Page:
Yesterday, Samsung issued a press release that 500,000 Galaxy Note 7 replacement devices were shipped to US wireless carrier stores.
My buddy Todd Haselton, executive editor at TechnoBuffalo, tweeted that he exchanged his at the AT&T store as I was riding the train home from work last night, so I quickly called up a couple of T-Mobile stores in Washington State and found one willing to sell me one. These 500,000 units are intended for those who need to exchange their units, but those of us who returned them immediately upon notification still may be able to repurchase the Note 7 since we exchanged it through the mail. T-Mobile looked up my purchase history to verify that I had indeed been a Note 7 owner.
While I previously owned and reviewed the black Note 7, a Twitter poll I posted had 70 percent voting for blue and 30 percent for black, so I went with the majority vote this time. Blue is a nice change from standard black, and so far I am pleased with my choice.
I sent my Note 7 back the day before the official recall started. It was just rumored at this point and I didn't want to deal with the possible hassle of an exchange, so I've spent the last two weeks moving my T-Mobile SIM through the following phones. None of them satisfied me as much as the Note 7, as summarized in my thoughts below:
- Honor 8: Gorgeous device, and with DPI adjustment, the display works well. I missed wireless charging, front fingerprint scanner, and S Pen, but this was still probably my favorite device over the past two weeks.
- Huawei P9: Similar to the Honor 8, but the Honor 8 offers even more cool functionality with the rear smart key and some other customization options.
- LG V20: Solid feel, useful dual screen, good battery life, great camera, and metal back, etc, I missed wireless charging and don't like rear fingerprint scanners. I was using an early preview unit and unfortunately killed it when water was found in the battery compartment after a walk in light rain. This unit may not have been properly sealed, as it was not submerged and should have withstood these conditions.
- LG G5: This device has a gorgeous display and strong camera, but the fit and finish cannot match the Note 7. The battery doesn't last as long as others either.
- HTC 10: With a long history of using HTC devices, I really want to love the HTC 10. However, the camera continues to blow out the image with light in the frame, and I just can't seem to fully commit to the device. The inability to customize the quick controls is a pet peeve of mine too.
- Google Nexus 6P: A Project Fi SIM usually lives in this phone, but my T-Mobile SIM spent some time in it. It's a fantastic Nexus device, and I enjoyed using Android Nougat, but the camera has a pretty basic interface and doesn't perform as well as the Note 7. As mentioned above, I'm also a fan of front fingerprint scanners.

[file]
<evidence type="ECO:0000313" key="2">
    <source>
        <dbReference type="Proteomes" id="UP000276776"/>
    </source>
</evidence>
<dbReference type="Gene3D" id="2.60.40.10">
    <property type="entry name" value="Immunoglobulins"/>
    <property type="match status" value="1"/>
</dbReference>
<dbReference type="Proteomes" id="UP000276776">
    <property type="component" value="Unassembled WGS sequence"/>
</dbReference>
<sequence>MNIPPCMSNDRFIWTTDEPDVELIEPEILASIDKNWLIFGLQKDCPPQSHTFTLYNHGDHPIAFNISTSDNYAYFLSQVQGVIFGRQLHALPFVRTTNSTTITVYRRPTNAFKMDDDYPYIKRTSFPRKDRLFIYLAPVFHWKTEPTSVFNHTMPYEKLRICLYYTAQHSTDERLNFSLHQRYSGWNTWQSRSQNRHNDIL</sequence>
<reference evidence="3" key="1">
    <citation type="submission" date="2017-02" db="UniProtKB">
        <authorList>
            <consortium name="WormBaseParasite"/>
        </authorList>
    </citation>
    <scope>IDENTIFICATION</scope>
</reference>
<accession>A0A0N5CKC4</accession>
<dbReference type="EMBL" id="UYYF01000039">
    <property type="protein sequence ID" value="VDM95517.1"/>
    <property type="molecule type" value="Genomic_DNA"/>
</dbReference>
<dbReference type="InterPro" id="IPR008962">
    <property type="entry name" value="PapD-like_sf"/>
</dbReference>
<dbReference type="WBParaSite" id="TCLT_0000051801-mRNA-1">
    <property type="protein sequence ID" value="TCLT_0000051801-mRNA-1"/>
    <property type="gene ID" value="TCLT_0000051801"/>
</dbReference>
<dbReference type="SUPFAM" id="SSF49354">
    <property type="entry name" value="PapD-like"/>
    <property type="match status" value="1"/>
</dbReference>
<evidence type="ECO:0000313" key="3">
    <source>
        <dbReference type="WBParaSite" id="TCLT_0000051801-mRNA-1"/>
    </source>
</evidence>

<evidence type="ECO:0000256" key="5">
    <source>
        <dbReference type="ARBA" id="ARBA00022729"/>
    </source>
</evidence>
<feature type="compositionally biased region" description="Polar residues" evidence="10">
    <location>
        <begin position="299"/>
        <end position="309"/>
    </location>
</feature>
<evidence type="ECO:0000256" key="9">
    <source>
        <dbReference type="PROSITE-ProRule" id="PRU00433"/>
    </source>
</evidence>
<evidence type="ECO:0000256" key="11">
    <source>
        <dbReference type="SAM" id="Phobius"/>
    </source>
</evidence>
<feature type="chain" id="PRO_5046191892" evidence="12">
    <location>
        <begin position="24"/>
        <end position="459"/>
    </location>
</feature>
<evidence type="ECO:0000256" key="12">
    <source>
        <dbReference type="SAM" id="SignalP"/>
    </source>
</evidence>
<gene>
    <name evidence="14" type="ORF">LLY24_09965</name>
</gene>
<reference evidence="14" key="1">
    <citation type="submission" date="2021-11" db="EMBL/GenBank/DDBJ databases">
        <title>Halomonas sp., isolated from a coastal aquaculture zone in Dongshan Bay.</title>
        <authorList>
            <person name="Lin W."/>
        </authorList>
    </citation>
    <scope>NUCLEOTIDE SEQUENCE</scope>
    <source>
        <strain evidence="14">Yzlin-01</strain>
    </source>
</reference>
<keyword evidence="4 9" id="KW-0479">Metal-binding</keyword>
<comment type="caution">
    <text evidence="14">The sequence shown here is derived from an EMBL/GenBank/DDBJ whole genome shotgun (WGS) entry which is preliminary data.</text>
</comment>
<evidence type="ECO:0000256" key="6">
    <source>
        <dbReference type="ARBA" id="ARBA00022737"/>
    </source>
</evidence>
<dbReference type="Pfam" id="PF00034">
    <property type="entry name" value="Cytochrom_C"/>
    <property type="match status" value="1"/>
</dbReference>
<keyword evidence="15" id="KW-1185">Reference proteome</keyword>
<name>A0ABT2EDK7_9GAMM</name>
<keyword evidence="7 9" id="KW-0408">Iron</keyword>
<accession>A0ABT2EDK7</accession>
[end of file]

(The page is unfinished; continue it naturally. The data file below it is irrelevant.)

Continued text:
All of these are solid phones and will meet the needs of many people, but I live on my smartphones and don't mind paying for the best. After two weeks, I just wasn't fully satisfied with everything about any of these phones and found the Galaxy Note 7 to be nearly perfect when I reviewed it.
In addition to the device specifics listed above, the following are why I had to go back to the Note 7:
- Voice calls sound better on the Note 7. Carrier-branded devices seem to perform better with voice -- and this was especially true while using the Nexus 6P that kept crackling in my ear.
- Bluetooth performance is more stable and reliable. My Acura has Bluetooth, and the Note 7 is one of the few Android devices that keeps a steady connection.
- I use MightyText to text to my family from my PC, and for some reason, a few of the other Android devices would "lose" the connection while the Note 7 always keeps things up and running.
- The always-on display is very handy with the dual clock setup I have and the notifications.
- I mentioned it earlier, but the S Pen is compelling on the Note 7 and significantly enhances the user experience of the device.
If you want to keep the Note 7, I highly encourage you to go visit your local wireless carrier store. With a reported 1 million devices sold in the US, this initial batch of 500,000 units should be able to reach everyone who reads this site. Samsung is sure to get more to the US soon, and it will be interesting to see how many stick with the Note 7 after this battery failure.